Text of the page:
In rare exhibitions, the work of two noteworthy Italian artists will be shown in San Francisco’s de Young Museum and Legion of Honor. Exhibits of the works of Sandro Botticelli and Elsa Schiaparelli arrived in the city by the bay in early March. Two very different artistic mediums will showcase the extraordinary work of a painter and a fashion designer, and, although these two artists lived centuries apart, they have several common denominators; their Italian heritage and their exceptional talent.
Both are visual artists whose work is best appreciated in person, just a few feet away in a museum setting. Admire the fine detail work of Ms. Elsa Schiaparelli’s gowns. Her innovative vision of fashion design has set the standards by which current designers set their own.
Sandro Botticelli is known by that name but he was born Alessandro di Mariano di Vanni Filipepi (March 1, 1445 – May 17, 1510) in Florence, Italy. Representing the Early Renaissance, he belonged to the Florentine School under the patronage of Lorenzo de’ Medici. Among his most famous work is the Birth of Venus.
As is sometimes the case, the appreciation of this painter’s work was, unfortunately, posthumous, when it was finally identified as part of the “golden age” representing the “grace of Early Renaissance painting”. Botticelli’s work is of a standard so high, so admired is his Birth of Venus, that the painting has been replicated and duplicated in various forms for hundreds of years. Regrettably, the Birth of Venus will not be part of the de Young exhibit as it is resting comfortably in the Uffizi Gallery in Florence. Among the paintings that will be on display is his “Virgin Adoring the Sleeping Child” as part of the de Young’s exhibition “Botticelli to BraqueMasterpieces from the National Galleries of Scotland”.
The exhibit runs through May 31, 2015 at the Herbst Exhibition Galleries. As a young man, Botticelli was trained as a goldsmith and it was not until 1462 that he became apprentice to master Fra’ Filippo Lippi and by 1470 he had his own studio. The masterworks Primavera (c. 1478) and The Birth of Venus (c. 1485) were both seen by Giorgio Vasari at the villa of Lorenzo di Pierfrancesco de’ Medici at Castello in the mid- 16th century, and, until recently, it was assumed that both works were painted specifically for the villa. Recent scholarship suggests otherwise: the Primavera was painted for Lorenzo’s townhouse in Florence, and The Birth of Venus was commissioned by someone else for a different site. By 1499, both had been installed at Castello. In 1481, Pope Sixtus IV asked Botticelli and other Florentine and Umbrian artists to fresco the walls of the Sistine Chapel. After his death, his paintings remained in the churches and villas for which they had been created, however, his frescoes in the Sistine Chapel were outdone by Michelangelo’s.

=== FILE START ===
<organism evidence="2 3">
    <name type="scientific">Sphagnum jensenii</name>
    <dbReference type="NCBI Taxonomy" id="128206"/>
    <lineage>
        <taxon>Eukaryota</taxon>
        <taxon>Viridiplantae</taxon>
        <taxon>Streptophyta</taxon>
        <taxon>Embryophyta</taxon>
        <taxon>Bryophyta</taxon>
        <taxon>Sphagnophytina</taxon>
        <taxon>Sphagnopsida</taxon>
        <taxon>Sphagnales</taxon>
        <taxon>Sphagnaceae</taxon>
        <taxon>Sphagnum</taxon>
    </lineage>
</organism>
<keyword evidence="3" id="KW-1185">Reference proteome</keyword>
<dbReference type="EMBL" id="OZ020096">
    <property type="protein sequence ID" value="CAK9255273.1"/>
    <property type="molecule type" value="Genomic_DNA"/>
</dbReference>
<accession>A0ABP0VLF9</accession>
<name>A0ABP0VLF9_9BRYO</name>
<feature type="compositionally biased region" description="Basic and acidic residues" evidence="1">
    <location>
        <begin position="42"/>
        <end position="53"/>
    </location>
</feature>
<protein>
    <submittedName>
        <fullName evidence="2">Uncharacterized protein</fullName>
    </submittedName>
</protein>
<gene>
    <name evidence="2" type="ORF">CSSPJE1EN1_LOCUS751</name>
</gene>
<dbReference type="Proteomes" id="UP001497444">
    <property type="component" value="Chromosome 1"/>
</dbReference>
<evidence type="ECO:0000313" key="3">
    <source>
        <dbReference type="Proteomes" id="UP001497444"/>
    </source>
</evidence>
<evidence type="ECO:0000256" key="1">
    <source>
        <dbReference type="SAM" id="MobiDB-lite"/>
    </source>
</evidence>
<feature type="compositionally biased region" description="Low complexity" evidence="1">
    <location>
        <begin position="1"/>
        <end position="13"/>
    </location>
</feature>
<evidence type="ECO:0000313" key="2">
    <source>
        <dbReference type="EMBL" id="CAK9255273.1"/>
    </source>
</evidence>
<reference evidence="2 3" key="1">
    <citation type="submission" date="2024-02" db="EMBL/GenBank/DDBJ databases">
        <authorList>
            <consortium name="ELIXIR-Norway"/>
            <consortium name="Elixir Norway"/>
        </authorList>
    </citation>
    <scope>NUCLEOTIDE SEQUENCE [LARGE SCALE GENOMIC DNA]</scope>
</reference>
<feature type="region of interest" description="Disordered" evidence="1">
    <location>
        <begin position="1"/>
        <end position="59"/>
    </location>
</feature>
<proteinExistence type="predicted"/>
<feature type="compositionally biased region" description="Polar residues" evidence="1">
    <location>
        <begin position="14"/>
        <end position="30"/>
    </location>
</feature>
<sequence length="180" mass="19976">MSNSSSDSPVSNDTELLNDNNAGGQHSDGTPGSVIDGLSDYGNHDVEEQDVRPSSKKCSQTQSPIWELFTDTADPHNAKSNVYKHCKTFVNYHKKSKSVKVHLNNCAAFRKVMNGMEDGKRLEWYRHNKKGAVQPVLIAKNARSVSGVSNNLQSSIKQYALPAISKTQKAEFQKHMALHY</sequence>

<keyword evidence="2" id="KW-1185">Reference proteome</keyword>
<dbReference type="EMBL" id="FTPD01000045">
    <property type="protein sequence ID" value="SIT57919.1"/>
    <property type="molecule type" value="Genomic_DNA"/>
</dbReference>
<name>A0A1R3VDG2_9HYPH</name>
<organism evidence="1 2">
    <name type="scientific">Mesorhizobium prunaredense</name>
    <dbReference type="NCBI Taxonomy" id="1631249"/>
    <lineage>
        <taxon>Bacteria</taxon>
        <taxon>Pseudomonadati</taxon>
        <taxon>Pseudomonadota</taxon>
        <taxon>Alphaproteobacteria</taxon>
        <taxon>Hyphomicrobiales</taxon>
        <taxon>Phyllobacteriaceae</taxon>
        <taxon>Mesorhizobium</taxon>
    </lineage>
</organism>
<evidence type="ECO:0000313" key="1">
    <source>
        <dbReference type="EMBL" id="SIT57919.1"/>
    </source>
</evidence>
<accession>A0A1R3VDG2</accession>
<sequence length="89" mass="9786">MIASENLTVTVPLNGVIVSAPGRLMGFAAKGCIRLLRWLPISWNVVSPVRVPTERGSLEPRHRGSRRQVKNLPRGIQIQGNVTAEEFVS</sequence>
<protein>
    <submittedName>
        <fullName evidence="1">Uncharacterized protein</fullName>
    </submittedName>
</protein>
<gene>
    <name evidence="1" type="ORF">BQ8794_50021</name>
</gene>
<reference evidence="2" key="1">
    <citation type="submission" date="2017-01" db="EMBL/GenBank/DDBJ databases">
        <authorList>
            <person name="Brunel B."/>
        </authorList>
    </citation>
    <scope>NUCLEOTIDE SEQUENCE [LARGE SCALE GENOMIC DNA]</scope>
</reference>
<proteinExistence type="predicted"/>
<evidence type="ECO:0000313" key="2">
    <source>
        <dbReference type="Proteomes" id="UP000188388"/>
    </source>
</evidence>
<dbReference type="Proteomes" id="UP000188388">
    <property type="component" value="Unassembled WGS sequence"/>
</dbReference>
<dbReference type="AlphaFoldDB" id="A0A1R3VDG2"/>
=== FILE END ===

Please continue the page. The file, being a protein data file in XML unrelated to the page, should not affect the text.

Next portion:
She is known for her quote, “In difficult times, fashion is always outrageous” and her successful career spanning the years of two world wars is certainly a testament to that philosophy. Born in Rome, Italy and educated at the University of Rome with studies in Philosophy, she moved to Paris, and, as a young woman began working in boutiques specializing in French fashions. In 1927, Schiaparelli opened her own business. Her fashion design innovations came out of a passion for Surrealist “trompe l’oeil” images, eventually becoming her trademark. She continued her admiration of the paintings of Surrealist artists including her friend Salvador Dali whom she hired to design fabric for her fashion house. As her reputation grew, her scope expanded when she designed costumes for theater and more than 30 films including wardrobes for Mae West and Zsa Zsa Gabor.
Schiaparelli was one of the first designers to develop the wrap dress, taking inspiration from aprons to produce a design that would accommodate and flatter all female body types. Forty years later, this iconic design was revisited in the 1970s by Diane von Furstenberg. The divided skirt was another of her groundbreaking fashion innovations, especially when it was first worn by Lili de Alvarez at Wimbledon in 1931. Elsa Schiaparelli closed her couture business in 1951 and in 1954 she released an autobiography titled “Shocking Life”. Decades after her death, she is clearly still regarded as a virtuoso in the fashion world.
Detailed information about both museum exhibits, “Botticelli to BraqueMasterpieces from the National Galleries of Scotland” and “High Style: The Brooklyn Museum Costume Collection” can be found at their respective websites. See details below. de Young Museum Golden Gate Park, 50 Hagiwara Tea Garden Drive, San Francisco https://deyoung.famsf.org/sc otland 415/750-3600 Legion of Honor Lincoln Park at 100 34th Avenue, San Francisco https://legionofhonor.famsf.o rg/exhibitions 415/750-3600